Opinion: Tottenham’s striker search should not spell the end of Richarlison

Recent reports are indicating that Spurs could go on a massive spending spree this summer as the search for an idealistic Harry Kane replacement continues.

Links and transfer rumours have connected Ange Postecoglou’s side with the likes of Ivan Toney (GiveMeSport), Dusan Vlahovic (TV Play), and Lois Openda (The Sunday Mirror 10/12; page 67), amongst others. Most fans would be hard-pressed to tell you that these options sound anything short of extremely enticing.

Considering the productivity Postecoglou’s front line has generated, despite injury, inconsistency, and a swathe of injuries, supporters can only dream of what he might do with one of these highly-rated options.

However, despite the excitement around a big-money striker “replacement,” we mustn’t neglect the fact that Tottenham’s current number nine has put out exceptional numbers this season, and losing him in the wake of incoming talent would be a costly mistake.

If you take a look around the rest of Europe, what do you see? Every top side, which Spurs envision themselves becoming, has a robust rotation of top attackers. City have Erling Haaland, Jeremy Doku, Phil Foden, Jack Grealish, Julian Alvarez, and Oscar Bobb. Liverpool have Mohamed Salah, Darwin Nunez, Luis Diaz, Cody Gakpo, and Diogo Jota. That’s just amongst English sides, and the list of other clubs with five-plus options across the front line is extensive.

At Tottenham, the current state of affairs allows Ange to employ the services of Son Heung-min, Richarlison, Dejan Kulusevski, Brennan Johnson, and Timo Werner; a formidable attack, nonetheless, but there are limitations and other factors which could make for uncertainty if just one player becomes unavailable.

Looking ahead, here’s a list of factors to monitor across the coming months, the results of which might suggest that Richarlison should stay in North London, even if Spurs are able to acquire the services of players like Toney, Vlahovic, or Openda.

Credit: Ollie Watkins (@watkinsstudio)

Timo Werner’s uncertain future

Since his return to Premier League action this January, joining Tottenham on loan from Bundesliga club RB Leipzig, Timo Werner’s performances have been decent. He got into the action right away, joining the club on January 9 and playing his first game in Lilywhite just five days later.

Starting in five of seven games since then, Werner’s picked up two goals and two assists across 422 minutes of play, netting roughly one goal contribution every 106 minutes, or 1.17 games (Transfermarkt).

It’s likely that most fans would contend those numbers are acceptable, especially considering the struggles Werner had been having with Leipzig, collecting just two goals and one assist in 14 games across all competitions; He’s produced beyond those numbers in just seven games with Spurs (Transfermarkt).

Despite the well-received performances, however, it’s too early into his loan spell to tell if Tottenham will be convinced to activate the buy-option clause in his contract. As The Athletic report, the fee is believed to sit in the region of €15-20m (£12.8-17m).

With the player’s future still up in the air – as is (traditionally) the consistency of his performances – it’s more likely that Tottenham will want to hold onto the services of Richarlison for the time being.

The legacy of this season’s injury crisis

Perhaps the worst the club has experienced in years, the absentee list during the months of November and December was absurd. Without the likes of crucial players like James Maddison, Micky van de Ven, and Cristian Romero, the team were looking quite worse for wear.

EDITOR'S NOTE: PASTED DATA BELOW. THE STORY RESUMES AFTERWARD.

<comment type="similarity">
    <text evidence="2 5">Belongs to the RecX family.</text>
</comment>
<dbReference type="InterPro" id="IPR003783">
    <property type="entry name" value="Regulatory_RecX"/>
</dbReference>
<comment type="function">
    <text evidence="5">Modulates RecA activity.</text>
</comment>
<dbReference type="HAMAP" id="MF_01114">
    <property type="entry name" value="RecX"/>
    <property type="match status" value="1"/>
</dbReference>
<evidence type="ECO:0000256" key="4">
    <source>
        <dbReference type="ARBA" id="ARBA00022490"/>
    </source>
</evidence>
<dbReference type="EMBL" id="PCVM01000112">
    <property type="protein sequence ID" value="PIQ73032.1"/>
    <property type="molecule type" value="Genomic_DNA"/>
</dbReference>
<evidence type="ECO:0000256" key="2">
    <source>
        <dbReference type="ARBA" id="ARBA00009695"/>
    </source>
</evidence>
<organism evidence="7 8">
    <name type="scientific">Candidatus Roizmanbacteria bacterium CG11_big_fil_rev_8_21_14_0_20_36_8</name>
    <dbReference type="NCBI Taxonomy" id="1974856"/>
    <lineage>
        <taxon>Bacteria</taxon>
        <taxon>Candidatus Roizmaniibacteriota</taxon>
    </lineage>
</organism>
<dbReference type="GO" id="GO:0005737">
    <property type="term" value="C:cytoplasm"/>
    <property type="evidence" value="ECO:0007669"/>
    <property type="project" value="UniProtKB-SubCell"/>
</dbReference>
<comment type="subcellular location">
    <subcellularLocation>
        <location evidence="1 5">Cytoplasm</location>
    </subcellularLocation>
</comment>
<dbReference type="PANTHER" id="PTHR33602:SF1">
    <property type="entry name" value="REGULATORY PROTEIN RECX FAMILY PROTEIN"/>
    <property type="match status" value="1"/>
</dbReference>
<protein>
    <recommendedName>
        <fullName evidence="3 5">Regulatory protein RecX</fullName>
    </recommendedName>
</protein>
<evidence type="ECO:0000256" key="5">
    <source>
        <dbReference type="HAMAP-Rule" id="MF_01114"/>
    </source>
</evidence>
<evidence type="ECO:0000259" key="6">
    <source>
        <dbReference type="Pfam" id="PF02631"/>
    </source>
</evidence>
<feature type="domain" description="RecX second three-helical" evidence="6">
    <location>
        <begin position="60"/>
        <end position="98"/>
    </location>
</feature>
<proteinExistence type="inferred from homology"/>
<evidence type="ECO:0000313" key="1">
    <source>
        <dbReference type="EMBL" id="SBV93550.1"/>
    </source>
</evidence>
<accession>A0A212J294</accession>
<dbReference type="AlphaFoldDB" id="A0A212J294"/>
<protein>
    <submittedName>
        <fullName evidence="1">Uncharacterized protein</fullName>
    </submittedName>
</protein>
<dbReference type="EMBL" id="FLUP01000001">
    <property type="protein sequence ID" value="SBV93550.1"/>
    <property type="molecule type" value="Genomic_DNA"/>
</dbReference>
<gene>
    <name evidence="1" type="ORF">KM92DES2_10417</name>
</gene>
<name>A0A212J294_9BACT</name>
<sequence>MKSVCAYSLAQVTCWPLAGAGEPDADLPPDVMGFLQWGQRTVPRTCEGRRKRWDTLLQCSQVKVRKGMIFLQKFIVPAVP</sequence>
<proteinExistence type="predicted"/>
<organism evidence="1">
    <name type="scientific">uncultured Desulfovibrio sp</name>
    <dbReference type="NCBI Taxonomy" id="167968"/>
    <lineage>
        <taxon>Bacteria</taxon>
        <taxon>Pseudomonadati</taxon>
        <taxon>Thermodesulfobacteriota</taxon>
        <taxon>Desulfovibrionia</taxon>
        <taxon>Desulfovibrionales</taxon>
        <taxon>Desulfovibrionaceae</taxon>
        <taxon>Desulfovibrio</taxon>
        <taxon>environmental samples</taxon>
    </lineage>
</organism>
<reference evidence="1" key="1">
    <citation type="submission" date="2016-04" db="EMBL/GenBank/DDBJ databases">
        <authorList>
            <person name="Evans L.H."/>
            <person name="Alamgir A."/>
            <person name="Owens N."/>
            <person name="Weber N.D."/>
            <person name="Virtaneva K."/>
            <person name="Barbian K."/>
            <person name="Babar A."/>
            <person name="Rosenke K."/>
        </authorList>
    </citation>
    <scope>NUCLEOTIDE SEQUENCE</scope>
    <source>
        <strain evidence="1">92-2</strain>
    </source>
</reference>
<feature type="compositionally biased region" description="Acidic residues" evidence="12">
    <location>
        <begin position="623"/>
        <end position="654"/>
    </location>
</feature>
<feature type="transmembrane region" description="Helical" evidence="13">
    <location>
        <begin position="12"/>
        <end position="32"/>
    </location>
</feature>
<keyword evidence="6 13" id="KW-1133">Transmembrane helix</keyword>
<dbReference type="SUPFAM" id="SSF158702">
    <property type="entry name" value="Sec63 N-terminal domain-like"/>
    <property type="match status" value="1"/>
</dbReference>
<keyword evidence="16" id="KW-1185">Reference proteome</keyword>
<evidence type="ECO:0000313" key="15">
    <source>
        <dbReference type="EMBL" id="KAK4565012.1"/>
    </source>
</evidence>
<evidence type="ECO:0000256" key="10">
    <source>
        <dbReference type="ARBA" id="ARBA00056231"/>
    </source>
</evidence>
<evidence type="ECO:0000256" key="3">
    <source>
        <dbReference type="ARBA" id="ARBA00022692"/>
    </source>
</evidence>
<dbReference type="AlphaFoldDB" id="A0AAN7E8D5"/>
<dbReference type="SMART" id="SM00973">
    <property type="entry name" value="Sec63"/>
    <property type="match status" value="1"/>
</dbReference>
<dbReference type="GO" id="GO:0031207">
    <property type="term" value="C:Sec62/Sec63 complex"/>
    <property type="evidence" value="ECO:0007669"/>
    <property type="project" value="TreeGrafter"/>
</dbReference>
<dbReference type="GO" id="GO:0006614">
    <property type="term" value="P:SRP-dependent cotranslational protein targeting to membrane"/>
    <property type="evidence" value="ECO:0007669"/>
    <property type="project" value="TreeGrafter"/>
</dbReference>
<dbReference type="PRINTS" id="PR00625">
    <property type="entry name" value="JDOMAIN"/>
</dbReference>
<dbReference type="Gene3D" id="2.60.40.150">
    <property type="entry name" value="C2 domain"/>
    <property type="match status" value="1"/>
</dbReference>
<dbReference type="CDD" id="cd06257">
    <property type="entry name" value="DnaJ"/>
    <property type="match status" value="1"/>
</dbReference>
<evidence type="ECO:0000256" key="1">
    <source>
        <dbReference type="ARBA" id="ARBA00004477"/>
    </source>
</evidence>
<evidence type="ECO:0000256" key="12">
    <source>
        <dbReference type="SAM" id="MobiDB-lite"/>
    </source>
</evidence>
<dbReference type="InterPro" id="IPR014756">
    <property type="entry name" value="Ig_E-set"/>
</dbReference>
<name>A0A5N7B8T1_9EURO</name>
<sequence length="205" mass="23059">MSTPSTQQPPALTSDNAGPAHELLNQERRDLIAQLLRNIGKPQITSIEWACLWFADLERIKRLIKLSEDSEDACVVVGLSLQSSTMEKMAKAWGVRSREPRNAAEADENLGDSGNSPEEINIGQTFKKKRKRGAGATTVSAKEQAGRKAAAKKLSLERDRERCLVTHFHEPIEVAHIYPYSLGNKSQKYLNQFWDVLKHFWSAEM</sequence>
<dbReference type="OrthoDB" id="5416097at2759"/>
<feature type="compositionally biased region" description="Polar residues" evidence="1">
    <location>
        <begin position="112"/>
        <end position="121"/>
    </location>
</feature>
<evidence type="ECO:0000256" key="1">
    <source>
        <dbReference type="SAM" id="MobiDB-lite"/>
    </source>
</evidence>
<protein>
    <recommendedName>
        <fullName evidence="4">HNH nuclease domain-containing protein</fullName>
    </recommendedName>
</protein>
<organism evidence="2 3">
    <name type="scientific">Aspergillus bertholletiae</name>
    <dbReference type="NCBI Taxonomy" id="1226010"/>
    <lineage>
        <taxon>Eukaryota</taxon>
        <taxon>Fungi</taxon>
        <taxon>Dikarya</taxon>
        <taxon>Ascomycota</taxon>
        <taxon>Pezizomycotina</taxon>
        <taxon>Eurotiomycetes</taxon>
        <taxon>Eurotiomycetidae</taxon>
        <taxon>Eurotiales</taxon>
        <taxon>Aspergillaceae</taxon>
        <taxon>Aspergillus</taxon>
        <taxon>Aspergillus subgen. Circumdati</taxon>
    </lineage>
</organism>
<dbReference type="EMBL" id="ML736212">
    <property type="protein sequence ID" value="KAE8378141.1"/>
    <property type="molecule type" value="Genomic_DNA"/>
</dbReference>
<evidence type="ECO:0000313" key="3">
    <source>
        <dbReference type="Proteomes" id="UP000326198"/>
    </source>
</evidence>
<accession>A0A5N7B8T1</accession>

Luckily, the squad was able to pull out a couple of wins with the help of their starting front line. If any of the front three had been roped into the injury list for an extended period, however, it could’ve been a disastrous two months of football.

Given the need for solid backups across all areas of the pitch, and considering the possibility of more frequent games next season if Spurs qualify for European football at the end of this one, it will be crucial to hold onto players like Richarlison who can come in and provide support when called upon, or when numbers are low.

Manor Solomon’s untested ability

One of the unfortunate faces to be found amongst the injured, and from a very early point in the season, Manor Solomon’s potential at Spurs is still largely untapped and unknown.

The 24-year-old is still undefeated in a Spurs uniform with two assists across five appearances, and he’s only played 198 minutes for the North London club, just a little over two 90-minute games (Transfermarkt).

Solomon has now missed 23 matches of professional football and, as with any long-term injury, it’s unclear what type of player he’ll be when he comes back into the mix (Transfermarkt).

For this reason, it may be beneficial to hold onto Richarlison as another left-wing option if, unfortunately, Solomon were to have a slow start upon returning to the squad.

Son’s increasing age

It’s a tough reality for many Spurs fans to face, but the club’s captain Son Heung-min, who will be turning 32 this July, isn’t getting any younger (Transfermarkt).

His current productivity speaks to his immense ability, with 22 G/A in 24 Premier League matches this season (Transfermarkt). However, who knows how long the Korean footballer will be able to keep up those numbers?

Son’s time at Tottenham may be wrapping up in the next few seasons, as he hangs onto his spot amidst a wave of youth talent taking over the club he’s been at since 2015. Richarlison, on the other hand, is still just 26 years old, with plenty of time to prove that he can be a crucial facet of Ange’s attack.

Keep up to date with all the latest Tottenham news and opinion by following SpursWeb’s Facebook, Twitter and Instagram accounts.

Related Topics

Have something to tell us about this article? Let us know